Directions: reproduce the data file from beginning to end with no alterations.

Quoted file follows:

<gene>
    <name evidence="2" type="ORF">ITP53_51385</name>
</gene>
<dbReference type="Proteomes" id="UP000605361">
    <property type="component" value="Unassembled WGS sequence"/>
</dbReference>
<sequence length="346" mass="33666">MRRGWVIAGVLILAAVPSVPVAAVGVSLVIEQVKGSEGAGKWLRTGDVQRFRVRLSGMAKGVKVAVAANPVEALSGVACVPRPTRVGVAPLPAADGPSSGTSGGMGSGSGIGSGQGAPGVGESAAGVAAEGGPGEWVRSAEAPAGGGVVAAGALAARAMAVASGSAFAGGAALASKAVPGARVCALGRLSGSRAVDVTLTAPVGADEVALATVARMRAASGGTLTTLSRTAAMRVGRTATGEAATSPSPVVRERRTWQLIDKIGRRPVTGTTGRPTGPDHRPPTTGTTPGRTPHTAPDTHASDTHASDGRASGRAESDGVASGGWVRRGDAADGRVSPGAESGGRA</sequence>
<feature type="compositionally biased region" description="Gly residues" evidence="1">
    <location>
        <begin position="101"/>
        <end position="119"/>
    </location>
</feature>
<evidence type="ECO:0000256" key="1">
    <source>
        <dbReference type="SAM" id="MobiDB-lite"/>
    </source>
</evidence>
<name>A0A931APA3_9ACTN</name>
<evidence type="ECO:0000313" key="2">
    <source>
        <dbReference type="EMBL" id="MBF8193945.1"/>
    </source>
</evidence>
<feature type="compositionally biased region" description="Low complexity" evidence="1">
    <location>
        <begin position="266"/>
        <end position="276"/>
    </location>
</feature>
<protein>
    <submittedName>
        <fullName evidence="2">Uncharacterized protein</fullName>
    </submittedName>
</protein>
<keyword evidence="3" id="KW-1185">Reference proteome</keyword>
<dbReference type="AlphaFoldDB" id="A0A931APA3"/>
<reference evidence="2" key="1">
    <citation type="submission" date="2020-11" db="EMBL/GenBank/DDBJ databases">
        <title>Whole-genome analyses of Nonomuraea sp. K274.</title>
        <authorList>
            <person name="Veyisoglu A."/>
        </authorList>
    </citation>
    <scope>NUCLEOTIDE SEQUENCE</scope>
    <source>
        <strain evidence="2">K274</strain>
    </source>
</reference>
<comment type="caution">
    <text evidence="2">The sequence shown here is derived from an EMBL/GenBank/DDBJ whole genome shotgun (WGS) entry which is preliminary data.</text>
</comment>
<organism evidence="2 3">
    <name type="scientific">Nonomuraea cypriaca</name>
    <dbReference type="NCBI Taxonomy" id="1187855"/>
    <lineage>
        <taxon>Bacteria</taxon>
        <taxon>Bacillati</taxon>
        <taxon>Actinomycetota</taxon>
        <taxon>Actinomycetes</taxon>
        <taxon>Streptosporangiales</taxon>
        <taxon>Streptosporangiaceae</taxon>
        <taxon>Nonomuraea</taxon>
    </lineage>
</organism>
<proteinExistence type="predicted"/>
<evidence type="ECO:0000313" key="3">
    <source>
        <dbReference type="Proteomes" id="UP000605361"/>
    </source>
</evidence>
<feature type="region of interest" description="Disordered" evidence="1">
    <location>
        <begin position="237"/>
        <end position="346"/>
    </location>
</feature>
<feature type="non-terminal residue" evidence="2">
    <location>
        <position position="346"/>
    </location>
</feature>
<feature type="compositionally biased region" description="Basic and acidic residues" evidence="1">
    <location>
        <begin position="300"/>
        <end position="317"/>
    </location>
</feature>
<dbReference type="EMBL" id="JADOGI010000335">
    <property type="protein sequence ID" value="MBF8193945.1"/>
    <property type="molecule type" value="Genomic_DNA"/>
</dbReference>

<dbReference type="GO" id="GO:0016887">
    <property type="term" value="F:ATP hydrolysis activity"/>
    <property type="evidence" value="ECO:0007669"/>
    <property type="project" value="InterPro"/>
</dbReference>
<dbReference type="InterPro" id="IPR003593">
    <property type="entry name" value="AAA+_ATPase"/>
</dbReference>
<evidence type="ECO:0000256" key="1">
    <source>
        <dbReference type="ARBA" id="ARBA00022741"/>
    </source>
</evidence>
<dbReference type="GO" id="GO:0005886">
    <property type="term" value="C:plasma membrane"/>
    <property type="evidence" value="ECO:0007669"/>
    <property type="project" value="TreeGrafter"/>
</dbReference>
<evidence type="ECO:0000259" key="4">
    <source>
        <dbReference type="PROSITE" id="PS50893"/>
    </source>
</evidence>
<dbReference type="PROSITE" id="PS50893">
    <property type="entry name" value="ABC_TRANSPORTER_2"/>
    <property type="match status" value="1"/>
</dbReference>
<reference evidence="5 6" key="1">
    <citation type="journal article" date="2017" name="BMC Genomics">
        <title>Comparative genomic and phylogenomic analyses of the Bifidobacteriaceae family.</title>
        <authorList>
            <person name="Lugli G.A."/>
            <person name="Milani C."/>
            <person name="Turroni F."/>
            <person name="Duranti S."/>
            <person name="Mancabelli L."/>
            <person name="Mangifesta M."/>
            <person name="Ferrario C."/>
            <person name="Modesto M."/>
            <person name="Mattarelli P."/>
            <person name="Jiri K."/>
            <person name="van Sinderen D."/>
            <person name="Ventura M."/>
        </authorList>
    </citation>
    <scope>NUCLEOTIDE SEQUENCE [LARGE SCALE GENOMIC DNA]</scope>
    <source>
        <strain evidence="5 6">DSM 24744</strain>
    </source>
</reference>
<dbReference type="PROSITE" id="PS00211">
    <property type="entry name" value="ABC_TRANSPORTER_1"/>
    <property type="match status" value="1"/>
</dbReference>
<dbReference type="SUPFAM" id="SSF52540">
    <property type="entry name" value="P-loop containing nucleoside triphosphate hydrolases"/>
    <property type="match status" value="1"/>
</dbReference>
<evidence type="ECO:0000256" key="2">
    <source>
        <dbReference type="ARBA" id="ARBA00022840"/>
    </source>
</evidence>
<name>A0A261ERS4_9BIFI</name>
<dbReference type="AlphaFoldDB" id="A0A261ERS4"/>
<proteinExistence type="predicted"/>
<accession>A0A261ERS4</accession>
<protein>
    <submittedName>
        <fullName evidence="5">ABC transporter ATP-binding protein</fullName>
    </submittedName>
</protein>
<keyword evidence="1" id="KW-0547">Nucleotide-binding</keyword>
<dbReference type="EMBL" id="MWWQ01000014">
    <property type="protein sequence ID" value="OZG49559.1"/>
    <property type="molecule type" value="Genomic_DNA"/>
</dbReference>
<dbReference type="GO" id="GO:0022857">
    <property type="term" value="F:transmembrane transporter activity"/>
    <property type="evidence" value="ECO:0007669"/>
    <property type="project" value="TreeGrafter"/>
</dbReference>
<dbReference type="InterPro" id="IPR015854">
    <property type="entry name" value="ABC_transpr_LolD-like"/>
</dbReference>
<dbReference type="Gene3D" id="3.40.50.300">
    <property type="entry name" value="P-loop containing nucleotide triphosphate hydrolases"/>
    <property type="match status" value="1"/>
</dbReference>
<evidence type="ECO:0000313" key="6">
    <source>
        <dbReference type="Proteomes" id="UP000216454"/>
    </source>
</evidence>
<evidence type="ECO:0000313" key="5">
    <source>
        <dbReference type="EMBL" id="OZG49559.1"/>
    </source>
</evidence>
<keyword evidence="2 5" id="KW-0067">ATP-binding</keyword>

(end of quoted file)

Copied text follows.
<gene>
    <name evidence="2" type="ORF">ITP53_51385</name>
</gene>
<dbReference type="Proteomes" id="UP000605361">
    <property type="component" value="Unassembled WGS sequence"/>
</dbReference>
<sequence length="346" mass="33666">MRRGWVIAGVLILAAVPSVPVAAVGVSLVIEQVKGSEGAGKWLRTGDVQRFRVRLSGMAKGVKVAVAANPVEALSGVACVPRPTRVGVAPLPAADGPSSGTSGGMGSGSGIGSGQGAPGVGESAAGVAAEGGPGEWVRSAEAPAGGGVVAAGALAARAMAVASGSAFAGGAALASKAVPGARVCALGRLSGSRAVDVTLTAPVGADEVALATVARMRAASGGTLTTLSRTAAMRVGRTATGEAATSPSPVVRERRTWQLIDKIGRRPVTGTTGRPTGPDHRPPTTGTTPGRTPHTAPDTHASDTHASDGRASGRAESDGVASGGWVRRGDAADGRVSPGAESGGRA</sequence>
<feature type="compositionally biased region" description="Gly residues" evidence="1">
    <location>
        <begin position="101"/>
        <end position="119"/>
    </location>
</feature>
<evidence type="ECO:0000256" key="1">
    <source>
        <dbReference type="SAM" id="MobiDB-lite"/>
    </source>
</evidence>
<name>A0A931APA3_9ACTN</name>
<evidence type="ECO:0000313" key="2">
    <source>
        <dbReference type="EMBL" id="MBF8193945.1"/>
    </source>
</evidence>
<feature type="compositionally biased region" description="Low complexity" evidence="1">
    <location>
        <begin position="266"/>
        <end position="276"/>
    </location>
</feature>
<protein>
    <submittedName>
        <fullName evidence="2">Uncharacterized protein</fullName>
    </submittedName>
</protein>
<keyword evidence="3" id="KW-1185">Reference proteome</keyword>
<dbReference type="AlphaFoldDB" id="A0A931APA3"/>
<reference evidence="2" key="1">
    <citation type="submission" date="2020-11" db="EMBL/GenBank/DDBJ databases">
        <title>Whole-genome analyses of Nonomuraea sp. K274.</title>
        <authorList>
            <person name="Veyisoglu A."/>
        </authorList>
    </citation>
    <scope>NUCLEOTIDE SEQUENCE</scope>
    <source>
        <strain evidence="2">K274</strain>
    </source>
</reference>
<comment type="caution">
    <text evidence="2">The sequence shown here is derived from an EMBL/GenBank/DDBJ whole genome shotgun (WGS) entry which is preliminary data.</text>
</comment>
<organism evidence="2 3">
    <name type="scientific">Nonomuraea cypriaca</name>
    <dbReference type="NCBI Taxonomy" id="1187855"/>
    <lineage>
        <taxon>Bacteria</taxon>
        <taxon>Bacillati</taxon>
        <taxon>Actinomycetota</taxon>
        <taxon>Actinomycetes</taxon>
        <taxon>Streptosporangiales</taxon>
        <taxon>Streptosporangiaceae</taxon>
        <taxon>Nonomuraea</taxon>
    </lineage>
</organism>
<proteinExistence type="predicted"/>
<evidence type="ECO:0000313" key="3">
    <source>
        <dbReference type="Proteomes" id="UP000605361"/>
    </source>
</evidence>
<feature type="region of interest" description="Disordered" evidence="1">
    <location>
        <begin position="237"/>
        <end position="346"/>
    </location>
</feature>
<feature type="non-terminal residue" evidence="2">
    <location>
        <position position="346"/>
    </location>
</feature>
<feature type="compositionally biased region" description="Basic and acidic residues" evidence="1">
    <location>
        <begin position="300"/>
        <end position="317"/>
    </location>
</feature>
<dbReference type="EMBL" id="JADOGI010000335">
    <property type="protein sequence ID" value="MBF8193945.1"/>
    <property type="molecule type" value="Genomic_DNA"/>
</dbReference>

<dbReference type="GO" id="GO:0016887">
    <property type="term" value="F:ATP hydrolysis activity"/>
    <property type="evidence" value="ECO:0007669"/>
    <property type="project" value="InterPro"/>
</dbReference>
<dbReference type="InterPro" id="IPR003593">
    <property type="entry name" value="AAA+_ATPase"/>
</dbReference>
<evidence type="ECO:0000256" key="1">
    <source>
        <dbReference type="ARBA" id="ARBA00022741"/>
    </source>
</evidence>
<dbReference type="GO" id="GO:0005886">
    <property type="term" value="C:plasma membrane"/>
    <property type="evidence" value="ECO:0007669"/>
    <property type="project" value="TreeGrafter"/>
</dbReference>
<evidence type="ECO:0000259" key="4">
    <source>
        <dbReference type="PROSITE" id="PS50893"/>
    </source>
</evidence>
<dbReference type="PROSITE" id="PS50893">
    <property type="entry name" value="ABC_TRANSPORTER_2"/>
    <property type="match status" value="1"/>
</dbReference>
<reference evidence="5 6" key="1">
    <citation type="journal article" date="2017" name="BMC Genomics">
        <title>Comparative genomic and phylogenomic analyses of the Bifidobacteriaceae family.</title>
        <authorList>
            <person name="Lugli G.A."/>
            <person name="Milani C."/>
            <person name="Turroni F."/>
            <person name="Duranti S."/>
            <person name="Mancabelli L."/>
            <person name="Mangifesta M."/>
            <person name="Ferrario C."/>
            <person name="Modesto M."/>
            <person name="Mattarelli P."/>
            <person name="Jiri K."/>
            <person name="van Sinderen D."/>
            <person name="Ventura M."/>
        </authorList>
    </citation>
    <scope>NUCLEOTIDE SEQUENCE [LARGE SCALE GENOMIC DNA]</scope>
    <source>
        <strain evidence="5 6">DSM 24744</strain>
    </source>
</reference>
<dbReference type="PROSITE" id="PS00211">
    <property type="entry name" value="ABC_TRANSPORTER_1"/>
    <property type="match status" value="1"/>
</dbReference>
<dbReference type="SUPFAM" id="SSF52540">
    <property type="entry name" value="P-loop containing nucleoside triphosphate hydrolases"/>
    <property type="match status" value="1"/>
</dbReference>
<evidence type="ECO:0000256" key="2">
    <source>
        <dbReference type="ARBA" id="ARBA00022840"/>
    </source>
</evidence>
<name>A0A261ERS4_9BIFI</name>
<dbReference type="AlphaFoldDB" id="A0A261ERS4"/>
<proteinExistence type="predicted"/>
<accession>A0A261ERS4</accession>
<protein>
    <submittedName>
        <fullName evidence="5">ABC transporter ATP-binding protein</fullName>
    </submittedName>
</protein>
<keyword evidence="1" id="KW-0547">Nucleotide-binding</keyword>
<dbReference type="EMBL" id="MWWQ01000014">
    <property type="protein sequence ID" value="OZG49559.1"/>
    <property type="molecule type" value="Genomic_DNA"/>
</dbReference>
<dbReference type="GO" id="GO:0022857">
    <property type="term" value="F:transmembrane transporter activity"/>
    <property type="evidence" value="ECO:0007669"/>
    <property type="project" value="TreeGrafter"/>
</dbReference>
<dbReference type="InterPro" id="IPR015854">
    <property type="entry name" value="ABC_transpr_LolD-like"/>
</dbReference>
<dbReference type="Gene3D" id="3.40.50.300">
    <property type="entry name" value="P-loop containing nucleotide triphosphate hydrolases"/>
    <property type="match status" value="1"/>
</dbReference>
<evidence type="ECO:0000313" key="6">
    <source>
        <dbReference type="Proteomes" id="UP000216454"/>
    </source>
</evidence>
<evidence type="ECO:0000313" key="5">
    <source>
        <dbReference type="EMBL" id="OZG49559.1"/>
    </source>
</evidence>
<keyword evidence="2 5" id="KW-0067">ATP-binding</keyword>